Emirates and Airbus are in the final stages of negotiations for another significant A380 order. Will they be announced here at the Dubai Airshow?

“I hope we will be able to do it,” Emirates Chairman and CEO Sheikh Ahmed bin Saeed Al-Makhtoum said in Hamburg on Nov. 3 as the airline took delivery of its 100th A380. “We are still in negotiations” he said, adding that “we remain committed to the program.”

Emirates has placed orders for 142 A380s, of which 100 had been delivered by the first week of November.

The speculation comes as the airline faces slowing growth, which is expected to be in single digits in the coming years.

In 2016 Emirates took delivery of 36 aircraft (20 A380s and 16 777s), but it also retired 29 aircraft, mostly older 777-200s and -300s. This year the airline plans to take 22 aircraft and has so far retired nine: one 747F and eight older 777s. In its financial year 2017 (ended in March), the airline’s traffic grew by 8.4%, but that growth came at the expense of load factor (from 76.5 to 75.1%) and yield, which is now 20% below where it was in 2014. And the group’s operating profit was down 71%.

Furthermore, the airline late in 2016 for the first time decided to defer A380 orders. Six aircraft that would originally have been delivered this year are moving from 2017 to 2018 and six more from 2018 to 2019.

But the big question is whether Airbus manages to convince Emirates to buy into the A380plus. The project was presented in June – its main features are an increase in maximum take-off weight from 575 to 578 tons and a dense, re-arranged cabin that makes space for 80 additional passengers. Emirates’ initial response has been cautious and Emirates Airline President Tim Clark has rejected key items of the cabin changes such as the removal of the forward staircase.

Clark at one stage had pondered an order for up to 200 more had Airbus launched the re-engined A380neo.

There is, however, a not insignificant group inside Emirates that is critical of the A380 exposure, according to an industry source. They argue that the airline should instead focus on expanding the 777 fleet to generate higher profits, taking advantage of both the lower costs and ability to control yields with a smaller degree of capacity expansion. Nonetheless, one observer believes Emirates may buy ten or 20 more A380s at the air show as a token that it sticks to the program.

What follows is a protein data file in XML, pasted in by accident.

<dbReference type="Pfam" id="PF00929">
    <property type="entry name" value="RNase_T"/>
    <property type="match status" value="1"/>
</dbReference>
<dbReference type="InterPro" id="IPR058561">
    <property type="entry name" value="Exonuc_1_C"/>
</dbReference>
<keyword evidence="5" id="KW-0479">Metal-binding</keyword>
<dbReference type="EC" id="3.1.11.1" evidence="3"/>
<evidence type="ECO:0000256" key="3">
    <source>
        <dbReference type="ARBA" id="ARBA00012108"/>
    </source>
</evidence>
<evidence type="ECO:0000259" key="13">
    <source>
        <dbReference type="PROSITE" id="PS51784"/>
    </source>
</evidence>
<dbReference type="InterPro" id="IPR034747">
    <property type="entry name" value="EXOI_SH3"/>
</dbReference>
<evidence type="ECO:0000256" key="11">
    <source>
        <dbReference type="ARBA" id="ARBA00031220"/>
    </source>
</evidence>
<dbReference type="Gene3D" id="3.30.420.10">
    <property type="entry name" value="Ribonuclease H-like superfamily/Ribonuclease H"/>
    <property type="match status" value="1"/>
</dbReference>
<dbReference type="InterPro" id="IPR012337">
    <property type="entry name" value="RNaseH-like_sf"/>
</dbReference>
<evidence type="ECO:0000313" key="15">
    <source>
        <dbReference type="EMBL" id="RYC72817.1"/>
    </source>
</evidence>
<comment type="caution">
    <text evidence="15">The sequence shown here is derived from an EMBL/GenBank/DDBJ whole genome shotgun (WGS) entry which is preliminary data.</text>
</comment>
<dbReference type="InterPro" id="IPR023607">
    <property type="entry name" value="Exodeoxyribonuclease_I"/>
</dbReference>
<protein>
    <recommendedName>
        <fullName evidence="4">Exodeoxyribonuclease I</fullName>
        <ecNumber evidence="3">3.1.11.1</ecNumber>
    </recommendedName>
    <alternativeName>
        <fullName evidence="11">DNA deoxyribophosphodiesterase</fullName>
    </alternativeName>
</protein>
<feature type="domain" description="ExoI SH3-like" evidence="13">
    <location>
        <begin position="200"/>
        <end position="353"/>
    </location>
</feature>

The other big fleet decision is whether Emirates will order either the A350 or the 787 for sectors up to ten hours around Dubai. The airline has been studying that case for years, having cancelled its initial order for 70 A350s in 2014. Clark recently indicated that no decision is imminent.

To understand Emirates’ fleet scenarios, it is important to keep in mind that Dubai’s air transport strategy has dramatically changed. Ever since sister carrier FlyDubai was launched in 2009, the two airlines have operated with no integration. But now they have been tasked with close integration of systems, operations, commercial and network.

There are major issues to be addressed in terms of the fleet and operations. FlyDubai operates narrowbodies with a cabin product that has not been in line with Emirates’, although the airline has moved away from its original low-cost concept and now offers a business class cabin. FlyDubai has 58 737-800s and took delivery of the first of 76 737-8s in July. The two carriers have to decide to what extent alignment is needed.

Including a large fleet of 737s in the broader Emirates world raises questions about what number of either A350s or 787s will be needed as many sectors up to six hours could conceivably be covered by the 737 fleet. Separately, the airlines need to figure out ways to transfer passengers within Dubai. FlyDubai still operates from the low-cost terminal 2 on the other side of the two runways, whereas Emirates mainly uses the big terminal 3.

The FlyDubai project is a huge grabber of management attention for an airline that has already imposed upon itself a deep self-review of processes and IT systems. The two projects mean that the airline is, for the first time since its launch in 1985, tasked with integrating with another carrier and a fundamental process restructuring at the same time.

And where the FlyDubai integration leads is not yet clear. One underestimated side-effect is that FlyDubai can no longer move to the new Dubai World Central Airport as intended and therefore cannot free up space for Emirates at what is already an extremely congested Dubai International Airport (DXB).